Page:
I've also enjoyed Katie Ffordes's A Perfect Proposal, a nice, cheerful, story with an eventual happy ending as required by a romantic novel. Sophie Apperly is hard-working, practical and very unacademic in a family who are all the complete opposite, and who undervalue Sophie's skills, and Sophie herself. She is invited to New York by her old schoolfriend Millie, now working there. Sophie manages to save up for the journey, and finds herself a job, which unfortunately falls through at the last minute. Sophie stays on for a holiday, during which she accompanies Millie to an evening event and meets Matilda, a rich elderly lady who invites Sophie to her home in Connecticut for Thanksgiving. Sophie is first vetted by Matilda's grandson Luke, extremely arrogant but very attractive and who is also one of the Thanksgiving party. A delicious tale of mistunderstandings and eventual making up follows, making this a lovely comfort read for me.
Another sort of comfort read, although of a very differnt type was Susan Hill's The Shadows on the Street, although to call a story concerning the murder of prostitutes a comfort read is a bit odd. I, like many other readers, enjoy crime stories because they follow a pattern in which evil deeds are committeed, but the perpetrator is eventually found out and punished. In this story Simon Serrailler is on holiday on a Scottish isle, while back in Lafferton his sister Cat is gradually coming to term with the death of her husband. Simon returns home to find that two prostitutes have been murdered and their bodies dumped in a canal. The story lets us into the lives of these girls and those who try to help them. Another girl is attacked but manages to escape. Meanwhile the Cathedral has a new Dean whose wife is busily trying to set up a committee to help the local prostitues, involving Cat somewhat against her wishes.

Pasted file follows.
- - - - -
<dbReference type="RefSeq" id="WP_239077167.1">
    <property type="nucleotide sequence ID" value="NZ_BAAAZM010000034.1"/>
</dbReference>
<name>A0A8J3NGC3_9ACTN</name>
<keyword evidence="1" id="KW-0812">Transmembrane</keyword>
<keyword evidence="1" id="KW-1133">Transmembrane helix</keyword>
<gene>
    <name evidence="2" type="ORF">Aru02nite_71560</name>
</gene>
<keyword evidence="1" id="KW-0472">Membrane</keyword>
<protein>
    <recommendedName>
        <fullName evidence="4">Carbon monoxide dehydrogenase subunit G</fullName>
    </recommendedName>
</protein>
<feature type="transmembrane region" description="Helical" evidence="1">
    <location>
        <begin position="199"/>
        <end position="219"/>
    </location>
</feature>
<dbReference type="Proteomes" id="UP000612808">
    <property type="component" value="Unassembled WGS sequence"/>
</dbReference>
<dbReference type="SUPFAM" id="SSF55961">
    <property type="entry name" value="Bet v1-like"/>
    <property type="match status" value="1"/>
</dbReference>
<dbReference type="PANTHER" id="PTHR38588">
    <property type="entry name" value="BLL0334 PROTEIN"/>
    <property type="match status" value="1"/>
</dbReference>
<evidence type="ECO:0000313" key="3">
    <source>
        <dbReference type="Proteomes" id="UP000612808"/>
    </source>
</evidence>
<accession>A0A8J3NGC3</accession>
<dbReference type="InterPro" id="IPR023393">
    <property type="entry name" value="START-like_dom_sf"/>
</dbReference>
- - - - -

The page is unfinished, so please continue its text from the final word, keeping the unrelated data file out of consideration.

Wednesday, 16 March 2011


At a recent reading group meeting, we discussed Peter Ho Davies The Welsh Girl., which is the story of Esther and her life in a Welsh village, fiercely nationalistic in its attitude, at a time towards the end of the Second World War. There are English sappers nearby, building something (which turns out to be a prison camp), one of whom becomes Esther's friend. The German prisoners captured after the D-Day landings, eventually occupy the camp and are taunted by the village boys, including the evacuee living with Esther and her father. on their small farm. One of the prisoners, a young German who surrendered because he could speak a little English, learnt from visitors to his mothers pension in a tourist area, escapes and spends a little of the time he is free on the farm and builds a relationship with Esther. Some of us found this easy to get into, but then found their interest waning a bit, while others enjoyed the whole story. We had a fascinating discussion about the question of identity and "belonging", which are important themes in the story, as several members of the group had had childhoods in which they moved around a lot, so felt quite keenly the problem of belonging somewhere. I thought Esther was a well drawn character and seemed in some ways more mature than her actual age , perhaps because she had had to take on the housewifely duties of her mother after her death. Her reluctance to marry Rhys, is I feel quite understandable, as she had dreams of a life away from the village that were encouraged by her mother, yet failed to be realised because of changing circumstances.

Monday, 7 March 2011

Free books